Better News On Bagram
Barack Obama has been lit up for not being the be-all and end-all to liberals for months now, and a fair amount of those criticisms are warranted. The storm of criticism has also driven out of the conversation what has been a pretty decent week for those who want to see a bit more fairness and humility in our domestic and foreign policy. In addition to the resumption of talks with Iran, the Administration will pursue bilateral negotiations with North Korea. The raising of tariffs against Chinese tire imports, while met with petulance and idle threats by the PRC, represents a genuine concern for American manufacturing the likes of which we haven't seen in decades. And this announcement on detainee reviews at Bagram AFB, while not wholly sufficient, is nevertheless welcome.
The Obama administration soon plans to issue new guidelines aimed at giving the hundreds of prisoners at an American detention center in Afghanistan significantly more ability to challenge their custody, Pentagon officials and detainee advocates say.
The new Pentagon guidelines would assign a United States military official to each of the roughly 600 detainees at the American-run prison at the Bagram Air Base north of Kabul. These officials would not be lawyers but could for the first time gather witnesses and evidence, including classified material, on behalf of the detainees to challenge their detention in proceedings before a military-appointed review board.
Some of the detainees have already been held at Bagram for as long as six years. And unlike the prisoners at the Guantánamo Bay naval base in Cuba, these detainees have had no access to lawyers, no right to hear the allegations against them and only rudimentary reviews of their status as “enemy combatants,” military officials said.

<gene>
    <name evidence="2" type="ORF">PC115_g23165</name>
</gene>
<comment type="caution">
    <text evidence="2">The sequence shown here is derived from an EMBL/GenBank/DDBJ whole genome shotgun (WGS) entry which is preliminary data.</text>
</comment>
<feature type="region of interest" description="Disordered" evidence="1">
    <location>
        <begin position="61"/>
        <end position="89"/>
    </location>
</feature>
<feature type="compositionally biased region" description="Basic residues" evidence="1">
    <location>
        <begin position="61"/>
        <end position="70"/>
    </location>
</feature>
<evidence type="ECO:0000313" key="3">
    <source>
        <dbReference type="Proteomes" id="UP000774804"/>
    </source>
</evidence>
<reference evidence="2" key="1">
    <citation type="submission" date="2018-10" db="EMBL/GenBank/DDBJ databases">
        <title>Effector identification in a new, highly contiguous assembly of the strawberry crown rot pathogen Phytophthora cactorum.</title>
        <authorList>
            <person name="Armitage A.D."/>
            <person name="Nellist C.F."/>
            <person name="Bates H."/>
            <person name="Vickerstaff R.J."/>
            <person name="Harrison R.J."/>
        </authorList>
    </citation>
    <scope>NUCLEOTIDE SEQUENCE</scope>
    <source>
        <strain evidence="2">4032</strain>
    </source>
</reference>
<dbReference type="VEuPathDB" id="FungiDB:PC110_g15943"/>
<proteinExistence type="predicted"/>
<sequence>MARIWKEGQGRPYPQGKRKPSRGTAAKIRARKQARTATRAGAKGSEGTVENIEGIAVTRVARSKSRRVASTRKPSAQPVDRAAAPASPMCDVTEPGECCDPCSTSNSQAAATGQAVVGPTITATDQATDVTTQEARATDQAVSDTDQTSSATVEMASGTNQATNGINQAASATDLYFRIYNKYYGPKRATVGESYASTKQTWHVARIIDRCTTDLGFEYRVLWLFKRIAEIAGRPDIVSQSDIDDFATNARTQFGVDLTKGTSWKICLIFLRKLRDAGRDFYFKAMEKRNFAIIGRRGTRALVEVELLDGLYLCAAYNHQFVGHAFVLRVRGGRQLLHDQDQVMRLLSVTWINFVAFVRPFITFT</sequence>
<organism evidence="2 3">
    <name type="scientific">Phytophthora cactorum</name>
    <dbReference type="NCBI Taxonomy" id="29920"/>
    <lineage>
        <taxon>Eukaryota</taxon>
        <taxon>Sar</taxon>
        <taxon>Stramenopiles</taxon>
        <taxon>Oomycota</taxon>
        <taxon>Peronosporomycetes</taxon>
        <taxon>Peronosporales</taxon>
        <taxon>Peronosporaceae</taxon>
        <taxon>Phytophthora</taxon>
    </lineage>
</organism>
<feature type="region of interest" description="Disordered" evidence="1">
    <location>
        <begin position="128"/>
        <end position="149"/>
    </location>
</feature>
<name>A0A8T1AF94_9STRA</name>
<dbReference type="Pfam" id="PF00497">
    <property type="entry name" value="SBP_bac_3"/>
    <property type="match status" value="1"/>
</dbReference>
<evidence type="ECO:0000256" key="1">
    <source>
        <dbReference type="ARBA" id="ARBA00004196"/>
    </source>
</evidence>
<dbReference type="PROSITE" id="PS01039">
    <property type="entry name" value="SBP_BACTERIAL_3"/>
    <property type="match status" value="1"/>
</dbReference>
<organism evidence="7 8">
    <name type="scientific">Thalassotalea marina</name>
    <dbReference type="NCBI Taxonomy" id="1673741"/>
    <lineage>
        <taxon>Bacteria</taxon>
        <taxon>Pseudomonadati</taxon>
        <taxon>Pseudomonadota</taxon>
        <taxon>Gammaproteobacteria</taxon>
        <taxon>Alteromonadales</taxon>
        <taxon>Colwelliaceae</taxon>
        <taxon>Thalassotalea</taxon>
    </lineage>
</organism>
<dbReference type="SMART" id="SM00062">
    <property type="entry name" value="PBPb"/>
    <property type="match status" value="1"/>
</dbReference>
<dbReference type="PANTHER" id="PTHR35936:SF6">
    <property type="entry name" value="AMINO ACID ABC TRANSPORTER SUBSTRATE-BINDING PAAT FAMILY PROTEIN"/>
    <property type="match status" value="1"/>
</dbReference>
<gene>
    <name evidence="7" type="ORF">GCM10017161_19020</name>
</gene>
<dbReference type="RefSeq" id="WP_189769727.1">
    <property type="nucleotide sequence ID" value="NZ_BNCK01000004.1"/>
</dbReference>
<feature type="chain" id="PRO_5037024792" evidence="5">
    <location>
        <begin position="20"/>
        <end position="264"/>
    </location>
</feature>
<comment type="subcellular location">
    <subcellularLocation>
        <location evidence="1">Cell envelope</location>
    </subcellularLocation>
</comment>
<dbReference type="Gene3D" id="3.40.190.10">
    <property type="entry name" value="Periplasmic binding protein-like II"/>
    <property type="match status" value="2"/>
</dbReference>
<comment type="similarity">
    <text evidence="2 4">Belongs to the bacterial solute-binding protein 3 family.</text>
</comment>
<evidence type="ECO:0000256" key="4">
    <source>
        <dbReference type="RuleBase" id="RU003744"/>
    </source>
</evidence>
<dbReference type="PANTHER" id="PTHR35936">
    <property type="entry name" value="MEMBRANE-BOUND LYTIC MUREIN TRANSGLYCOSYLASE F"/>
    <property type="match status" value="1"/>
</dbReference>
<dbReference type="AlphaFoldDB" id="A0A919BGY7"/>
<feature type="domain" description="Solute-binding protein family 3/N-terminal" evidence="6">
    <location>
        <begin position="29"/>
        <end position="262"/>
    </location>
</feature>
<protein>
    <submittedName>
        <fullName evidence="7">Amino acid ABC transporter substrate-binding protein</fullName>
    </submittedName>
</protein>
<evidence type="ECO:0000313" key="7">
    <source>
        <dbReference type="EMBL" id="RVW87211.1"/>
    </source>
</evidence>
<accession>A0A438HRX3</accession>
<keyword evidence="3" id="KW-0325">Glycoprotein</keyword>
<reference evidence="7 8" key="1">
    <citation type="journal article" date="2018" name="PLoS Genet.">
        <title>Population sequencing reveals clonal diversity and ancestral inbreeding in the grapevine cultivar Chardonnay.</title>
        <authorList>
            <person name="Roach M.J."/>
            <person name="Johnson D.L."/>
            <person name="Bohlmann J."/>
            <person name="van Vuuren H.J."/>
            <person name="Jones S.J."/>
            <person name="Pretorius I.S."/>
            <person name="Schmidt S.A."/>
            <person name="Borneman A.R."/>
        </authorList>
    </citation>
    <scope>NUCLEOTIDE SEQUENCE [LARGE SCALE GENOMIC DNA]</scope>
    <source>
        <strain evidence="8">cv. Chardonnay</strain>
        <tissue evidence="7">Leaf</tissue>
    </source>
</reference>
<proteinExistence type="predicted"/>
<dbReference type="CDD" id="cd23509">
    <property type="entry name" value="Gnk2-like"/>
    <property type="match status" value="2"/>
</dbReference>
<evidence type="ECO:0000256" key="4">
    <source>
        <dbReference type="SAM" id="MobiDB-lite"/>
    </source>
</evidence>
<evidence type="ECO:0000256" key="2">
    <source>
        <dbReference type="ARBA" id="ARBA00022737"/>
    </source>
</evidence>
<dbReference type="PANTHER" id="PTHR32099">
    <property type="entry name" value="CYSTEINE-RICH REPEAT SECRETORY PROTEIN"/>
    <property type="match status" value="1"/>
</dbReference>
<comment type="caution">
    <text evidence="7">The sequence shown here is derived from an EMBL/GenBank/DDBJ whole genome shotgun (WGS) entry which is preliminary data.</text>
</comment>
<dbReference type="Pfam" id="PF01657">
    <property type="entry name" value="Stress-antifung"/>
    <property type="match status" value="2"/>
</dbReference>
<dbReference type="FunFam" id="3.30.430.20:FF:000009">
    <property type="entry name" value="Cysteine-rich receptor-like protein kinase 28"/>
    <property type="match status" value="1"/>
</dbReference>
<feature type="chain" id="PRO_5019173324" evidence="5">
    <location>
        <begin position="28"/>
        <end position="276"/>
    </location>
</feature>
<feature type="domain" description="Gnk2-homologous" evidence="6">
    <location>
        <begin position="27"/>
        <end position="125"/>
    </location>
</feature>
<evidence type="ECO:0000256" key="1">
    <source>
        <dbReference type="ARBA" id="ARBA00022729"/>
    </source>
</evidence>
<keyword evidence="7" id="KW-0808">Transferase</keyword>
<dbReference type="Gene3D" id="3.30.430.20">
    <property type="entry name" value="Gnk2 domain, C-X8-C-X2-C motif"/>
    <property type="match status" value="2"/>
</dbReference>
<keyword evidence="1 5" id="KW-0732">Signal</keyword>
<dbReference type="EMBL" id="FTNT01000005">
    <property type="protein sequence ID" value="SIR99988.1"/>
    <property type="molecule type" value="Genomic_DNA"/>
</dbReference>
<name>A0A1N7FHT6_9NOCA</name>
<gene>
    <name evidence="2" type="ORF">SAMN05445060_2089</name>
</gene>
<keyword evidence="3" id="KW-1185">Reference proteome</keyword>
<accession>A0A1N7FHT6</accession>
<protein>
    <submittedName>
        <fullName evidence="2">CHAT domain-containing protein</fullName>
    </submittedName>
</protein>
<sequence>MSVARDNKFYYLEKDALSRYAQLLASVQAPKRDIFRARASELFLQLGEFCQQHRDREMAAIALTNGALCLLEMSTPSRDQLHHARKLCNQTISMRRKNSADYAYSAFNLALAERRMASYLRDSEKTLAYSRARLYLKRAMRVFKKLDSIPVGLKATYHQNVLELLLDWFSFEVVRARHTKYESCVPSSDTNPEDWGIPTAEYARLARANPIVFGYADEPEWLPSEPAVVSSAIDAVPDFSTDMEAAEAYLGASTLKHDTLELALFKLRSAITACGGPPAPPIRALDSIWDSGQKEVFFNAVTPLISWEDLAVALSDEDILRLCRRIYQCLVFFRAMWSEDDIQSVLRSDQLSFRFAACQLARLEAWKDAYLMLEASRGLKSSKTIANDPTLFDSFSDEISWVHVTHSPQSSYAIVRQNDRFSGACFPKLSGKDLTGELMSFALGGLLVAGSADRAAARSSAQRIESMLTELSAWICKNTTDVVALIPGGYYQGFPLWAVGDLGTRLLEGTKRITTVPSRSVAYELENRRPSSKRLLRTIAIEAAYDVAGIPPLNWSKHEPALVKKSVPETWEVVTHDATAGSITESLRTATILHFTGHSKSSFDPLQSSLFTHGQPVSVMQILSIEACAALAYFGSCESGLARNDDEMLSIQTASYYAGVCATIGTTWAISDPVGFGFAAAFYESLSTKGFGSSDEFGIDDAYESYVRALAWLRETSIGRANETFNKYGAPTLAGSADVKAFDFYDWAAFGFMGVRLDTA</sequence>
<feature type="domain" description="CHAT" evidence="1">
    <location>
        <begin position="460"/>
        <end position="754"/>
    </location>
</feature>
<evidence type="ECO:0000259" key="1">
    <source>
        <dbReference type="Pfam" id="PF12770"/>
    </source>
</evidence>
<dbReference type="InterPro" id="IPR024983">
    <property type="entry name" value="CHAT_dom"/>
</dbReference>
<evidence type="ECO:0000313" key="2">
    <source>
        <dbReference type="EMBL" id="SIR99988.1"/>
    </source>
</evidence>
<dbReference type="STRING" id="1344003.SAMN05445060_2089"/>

The changes, which are expected to be announced as early as this week after an obligatory Congressional review, come as the Obama administration is picking through the detention policies and practices of the Bush administration, to determine what it will keep and what it will abandon in an effort to distance itself from some of the harsher approaches used under President George W. Bush. Human rights groups and prisoner advocates cautiously hailed the policy changes but said the government’s track record in this area had been so poor that they wanted to see concrete results before making hard judgments.
These are not habeas trials under the American system of justice, which should follow for those detainees brought to Bagram from other countries and not as part of the Afghan war. But this is in response to a federal judge's ruling that would have allowed those very prisoners to challenge their confinement, so hopefully it can be put together in such a way that satisfies the principle. And this Defense Department official's quote is encouraging:
“We don’t want to hold anyone we don’t have to hold,” said one Defense Department official, who spoke on the condition of anonymity because the guidelines have not been formally announced. “It’s just about doing the right thing."
Karen DeYoung and Peter Finn have more.